Adam Chalmers just wants a break.
They’re in Manning where I talk to friends. They’re in Wentworth where I lunch over readings. They’re strategically placed at the end of corridors, where I have nowhere else to look. They’re everywhere, they never turn off, and their numbers are only growing.
They are electronic billboards, and they’re trying to sell me McDonald’s.
Advertising usually subsidises a free or low-cost service. Commercial radio and free-to-air TV only exist because of advertising. Without ads, we wouldn’t have free access to Facebook, YouTube or even Honi Soit. Advertising money lowers the cost of trains and buses. I’m happy to stare at a couple of ads in exchange for cheap access to goods and services.
The attention-grabbing billboards throughout campus disgust me. They’re not subsidising an expensive service—Manning House and the Wentworth Building ran just fine before these eyesores were introduced. Five or six electronic billboards are not keeping the USU afloat. They’re not subsidising a valuable service, they’re just an easy way to make some extra cash.
Usually, I’m fine with advertising. If the USU makes extra money, it trickles down towards my clubs and societies, my O-Week parties, my Humans vs. Zombies games at the Verge Festival. But these billboards aren’t just passive money-makers. They’re actively extracting and monetising my concentration.
Thomas Wells recently wrote that “advertising imposes costs on individuals without permission or compensation—it extracts our precious attention.” I believe him. Electronic ads distract me from reality. I try to maintain eye contact with a friend over lunch, but my eyes keep wondering over to the billboard behind him. I try to concentrate on my readings, but I can see the six-foot Big Mac glowing and pulsating in the corner of my eye. Human eyes naturally react to movement and intense light. Sure, my rational mind knows the light in the corner is just selling McDonald’s. But evolution has trained our eyes to assess any bright colours moving in our peripherals. We can’t help but look. Whenever the electronic billboard refreshes, part of your brain notices and pays it attention—attention you now can’t direct towards your friends, book or meal.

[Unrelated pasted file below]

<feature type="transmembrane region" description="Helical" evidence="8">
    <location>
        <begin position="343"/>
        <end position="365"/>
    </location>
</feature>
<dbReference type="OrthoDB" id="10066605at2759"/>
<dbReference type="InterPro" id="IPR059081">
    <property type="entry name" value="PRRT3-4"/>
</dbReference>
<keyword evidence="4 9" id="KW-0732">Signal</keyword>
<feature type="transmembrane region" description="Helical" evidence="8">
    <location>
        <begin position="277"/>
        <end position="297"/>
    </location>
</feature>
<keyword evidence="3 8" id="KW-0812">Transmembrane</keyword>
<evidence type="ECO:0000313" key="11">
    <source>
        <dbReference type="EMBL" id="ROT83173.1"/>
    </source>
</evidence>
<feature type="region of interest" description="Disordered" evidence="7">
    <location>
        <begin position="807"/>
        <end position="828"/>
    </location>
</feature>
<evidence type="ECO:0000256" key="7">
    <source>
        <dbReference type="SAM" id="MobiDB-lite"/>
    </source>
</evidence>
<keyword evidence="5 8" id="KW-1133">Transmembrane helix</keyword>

I wouldn’t even mind if the advertisements were relevant to students. In 2011, Brigid Dixon was elected to USU Board, and one of her policies was the introduction of electronic billboards to advertise USU events and other helpful information for students. I wonder if she’d be disappointed to see what these billboards advertise today—mostly fast food and car insurance. The same crap I see every day on YouTube or in newspapers. But YouTube and newspapers are valuable services subsidised by advertising. Manning House is already kept in business by gigs, bars and cafes. There is no need for these liquid crystal monstrosities.
Every physical and digital space is slowly being plastered by ads. Electronic billboards are the worst of all ads, because they cannot be effectively ignored. Sitting down in Wentworth does not mean I consent to have my attention monetised. I’m not encouraging anyone to smash these billboards. But if you do, I’ll applaud.